Chicks are vulnerable to a variety of illnesses that you can help prevent by having a good clean source of food and water, a good clean and dry bedding, and brooders that are away from winds and drafts, but with good ventilation. Having chicks vaccinated is optional and will cost extra. There are certain vaccinations that may be worth considering, especially if your region has been known for New Castle or Marek's Disease. Marek's is in the environment, just as salmonella is in the environment, though you may never run into a problem, if chickens succumb to any illness it can reduce their natural resistance and they can become vulnerable to contracting it. It is a vaccination you may wish to consider. It is not usually practical to vaccinate your own chicks since the medications are produced in larger quantity than most backyard growers would use at one time.
Chicks are not to be moved in with larger birds until they are of a size where they can defend themselves. And when they are moved in with the larger birds, you want to monitor the behavior to make sure the larger birds are not being aggressive toward those chicks. When you do make the transition, do it at night when the older birds are tired and ready to roost. By morning, they may not even realize they have new peeps in their environment. Another thing we recommend is having a morning diversion when you open the coop to let the chickens out. A special treat for the older birds to take their minds and sights off the younger birds may be enough to divert attention. Regardless monitor throughout the day to make sure the transition goes smoothly. If this transition does not work, you need to remove those chicks until they are older. Only make this transition when you know you will have time for the monitoring throughout the day. This is the same thing we recommend whether it's chicks or other chickens that you are attempting to integrate. Chickens will kill other chickens and especially chicks. It is your responsibility to monitor to make sure this transition is in the best interest of all the birds. In addition, be aware, there may be times when a new chick or chicken will not be accepted by others. You need to be able to provide a place for those that may not be accepted.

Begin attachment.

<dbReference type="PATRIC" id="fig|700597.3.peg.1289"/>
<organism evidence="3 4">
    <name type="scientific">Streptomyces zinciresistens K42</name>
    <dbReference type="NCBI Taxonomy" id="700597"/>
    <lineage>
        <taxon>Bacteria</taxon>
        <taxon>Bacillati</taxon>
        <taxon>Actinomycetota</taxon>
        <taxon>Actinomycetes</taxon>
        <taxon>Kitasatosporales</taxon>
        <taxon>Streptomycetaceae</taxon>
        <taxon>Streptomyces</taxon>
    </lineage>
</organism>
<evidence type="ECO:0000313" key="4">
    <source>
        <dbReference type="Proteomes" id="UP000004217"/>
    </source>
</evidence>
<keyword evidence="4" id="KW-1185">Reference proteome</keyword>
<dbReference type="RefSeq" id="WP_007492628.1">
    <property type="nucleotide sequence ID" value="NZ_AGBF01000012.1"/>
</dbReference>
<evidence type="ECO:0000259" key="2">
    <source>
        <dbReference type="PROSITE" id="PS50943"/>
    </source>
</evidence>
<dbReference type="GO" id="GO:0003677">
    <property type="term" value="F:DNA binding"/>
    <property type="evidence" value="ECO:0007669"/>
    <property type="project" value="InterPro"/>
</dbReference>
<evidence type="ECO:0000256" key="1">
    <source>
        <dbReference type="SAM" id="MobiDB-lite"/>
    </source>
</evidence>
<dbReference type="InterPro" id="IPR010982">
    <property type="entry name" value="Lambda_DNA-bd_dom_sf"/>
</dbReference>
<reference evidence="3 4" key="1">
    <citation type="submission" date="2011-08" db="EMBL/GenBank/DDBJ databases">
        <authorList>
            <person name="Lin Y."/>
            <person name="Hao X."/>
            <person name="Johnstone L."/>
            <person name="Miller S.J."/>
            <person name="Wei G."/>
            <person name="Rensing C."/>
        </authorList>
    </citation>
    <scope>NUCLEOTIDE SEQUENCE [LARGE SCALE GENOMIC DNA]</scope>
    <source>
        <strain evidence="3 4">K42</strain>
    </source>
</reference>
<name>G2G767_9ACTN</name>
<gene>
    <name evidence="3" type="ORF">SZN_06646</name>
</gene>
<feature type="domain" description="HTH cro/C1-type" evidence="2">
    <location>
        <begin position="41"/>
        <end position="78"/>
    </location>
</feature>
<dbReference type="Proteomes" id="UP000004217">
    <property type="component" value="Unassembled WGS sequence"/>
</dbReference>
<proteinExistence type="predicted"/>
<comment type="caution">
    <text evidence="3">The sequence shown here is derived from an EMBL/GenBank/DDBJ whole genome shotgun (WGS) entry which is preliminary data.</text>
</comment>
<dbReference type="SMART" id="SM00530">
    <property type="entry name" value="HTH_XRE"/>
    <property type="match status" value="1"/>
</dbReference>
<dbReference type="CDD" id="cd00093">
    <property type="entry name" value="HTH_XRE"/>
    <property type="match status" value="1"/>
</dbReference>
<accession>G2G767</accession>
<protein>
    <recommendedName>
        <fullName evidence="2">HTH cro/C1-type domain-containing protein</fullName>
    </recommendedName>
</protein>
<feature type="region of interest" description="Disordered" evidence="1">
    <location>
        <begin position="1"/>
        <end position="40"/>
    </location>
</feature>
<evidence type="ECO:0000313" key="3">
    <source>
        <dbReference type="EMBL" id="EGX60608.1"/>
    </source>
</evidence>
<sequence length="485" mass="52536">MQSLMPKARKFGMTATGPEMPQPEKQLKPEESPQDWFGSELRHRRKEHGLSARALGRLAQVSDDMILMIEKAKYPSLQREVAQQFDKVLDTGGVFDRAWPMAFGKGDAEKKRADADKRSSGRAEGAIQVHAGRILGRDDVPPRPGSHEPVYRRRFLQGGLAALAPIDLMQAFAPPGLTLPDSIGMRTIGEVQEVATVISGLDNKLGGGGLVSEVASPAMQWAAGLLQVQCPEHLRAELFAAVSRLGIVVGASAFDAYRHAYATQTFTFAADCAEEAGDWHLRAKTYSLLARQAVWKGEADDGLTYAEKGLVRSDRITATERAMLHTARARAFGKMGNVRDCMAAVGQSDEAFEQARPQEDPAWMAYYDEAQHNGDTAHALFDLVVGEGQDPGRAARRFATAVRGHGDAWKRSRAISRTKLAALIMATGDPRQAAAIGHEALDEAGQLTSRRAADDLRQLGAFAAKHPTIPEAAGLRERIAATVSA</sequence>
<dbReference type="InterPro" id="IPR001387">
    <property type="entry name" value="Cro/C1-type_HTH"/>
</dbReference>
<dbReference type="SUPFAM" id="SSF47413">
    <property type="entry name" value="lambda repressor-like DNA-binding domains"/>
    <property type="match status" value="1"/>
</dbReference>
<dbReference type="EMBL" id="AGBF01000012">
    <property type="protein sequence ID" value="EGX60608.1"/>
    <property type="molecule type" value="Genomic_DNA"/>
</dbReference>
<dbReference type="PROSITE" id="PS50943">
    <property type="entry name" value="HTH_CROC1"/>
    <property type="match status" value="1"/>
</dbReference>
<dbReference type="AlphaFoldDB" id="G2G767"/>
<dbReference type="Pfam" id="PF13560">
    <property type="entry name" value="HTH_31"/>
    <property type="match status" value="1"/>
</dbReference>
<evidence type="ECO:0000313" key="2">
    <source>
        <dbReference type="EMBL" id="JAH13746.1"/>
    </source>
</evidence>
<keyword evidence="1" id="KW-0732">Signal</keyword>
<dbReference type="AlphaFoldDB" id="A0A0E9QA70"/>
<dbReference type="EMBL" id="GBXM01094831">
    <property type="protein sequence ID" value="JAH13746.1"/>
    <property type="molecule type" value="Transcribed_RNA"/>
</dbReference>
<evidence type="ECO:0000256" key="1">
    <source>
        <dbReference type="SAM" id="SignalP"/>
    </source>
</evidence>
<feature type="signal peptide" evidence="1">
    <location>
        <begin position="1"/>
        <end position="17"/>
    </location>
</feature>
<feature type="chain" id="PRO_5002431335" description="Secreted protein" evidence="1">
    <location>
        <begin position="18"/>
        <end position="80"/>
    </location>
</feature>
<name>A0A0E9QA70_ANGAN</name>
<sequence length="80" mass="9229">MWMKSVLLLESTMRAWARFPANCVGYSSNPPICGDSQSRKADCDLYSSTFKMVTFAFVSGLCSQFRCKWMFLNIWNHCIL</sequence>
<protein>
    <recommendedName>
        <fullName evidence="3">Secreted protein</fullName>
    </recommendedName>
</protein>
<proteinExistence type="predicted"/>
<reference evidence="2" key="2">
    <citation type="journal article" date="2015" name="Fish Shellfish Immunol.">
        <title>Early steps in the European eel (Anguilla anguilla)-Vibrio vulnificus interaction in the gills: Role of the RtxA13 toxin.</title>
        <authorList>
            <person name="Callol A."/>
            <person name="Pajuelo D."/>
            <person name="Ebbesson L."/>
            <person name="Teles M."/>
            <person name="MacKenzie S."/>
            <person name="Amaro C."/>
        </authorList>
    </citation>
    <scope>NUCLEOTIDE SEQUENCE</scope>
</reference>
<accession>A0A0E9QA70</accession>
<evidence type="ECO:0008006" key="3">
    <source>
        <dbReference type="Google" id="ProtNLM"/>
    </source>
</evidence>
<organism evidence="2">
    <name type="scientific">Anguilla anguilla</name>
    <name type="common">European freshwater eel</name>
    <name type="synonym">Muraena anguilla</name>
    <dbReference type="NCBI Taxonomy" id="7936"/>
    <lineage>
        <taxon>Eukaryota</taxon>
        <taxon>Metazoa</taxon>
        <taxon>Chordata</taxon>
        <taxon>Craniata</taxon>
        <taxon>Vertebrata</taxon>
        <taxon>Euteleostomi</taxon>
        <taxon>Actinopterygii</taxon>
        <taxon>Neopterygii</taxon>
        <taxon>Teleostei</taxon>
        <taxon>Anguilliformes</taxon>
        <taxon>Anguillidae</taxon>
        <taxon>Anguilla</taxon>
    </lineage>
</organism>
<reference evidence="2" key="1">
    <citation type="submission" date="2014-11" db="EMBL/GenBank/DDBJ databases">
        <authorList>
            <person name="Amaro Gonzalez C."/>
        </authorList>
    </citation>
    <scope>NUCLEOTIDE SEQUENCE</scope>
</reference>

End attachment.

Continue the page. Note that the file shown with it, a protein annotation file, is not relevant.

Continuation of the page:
We have found that portable cages are the easiest way to transport chicks from their fledgling brooder to the outside brooders. It has made transport nearly hassle free and less chance of a chick jumping from a box to be injured or some hungry kitty laying wait for a chick to escape into it's waiting paws. We have had these experiences and our reason to caution you.
Important things to remember in care and maintenance of chicks. Provide a good clean and dry environment, fresh water and feed. You must provide good quality feed, optimum temperatures. And an easy transition from indoors to outdoors and to a coop of older chickens. Armed with these basic instructions, you should have a good experience with raising your chicks.
Most of these things will not be necessary if you have a broody hen that is raising a batch of chicks. She protects them, keeps them warm, teaches them to forage and find bugs and worms plus directs them to the feed and water source. The only worry in this scenario is having a coop that shelters and protects them at night.
One additional recommendation we would like to share; because of our own experiences with "landrace" breeds, we have found they need a higher protein diet than a common domestic breed of chicken. You can supplement with Turkey mash or Game bird feed to provide this extra protein. In addition, if you are trying to raise some of your birds for meat to supply the freezer or table, a higher protein food helps the birds reach optimum weight in a shorter length of time.
Chicken Coop Chatter© and Just Fowling Around© All rights reserved 2011-2017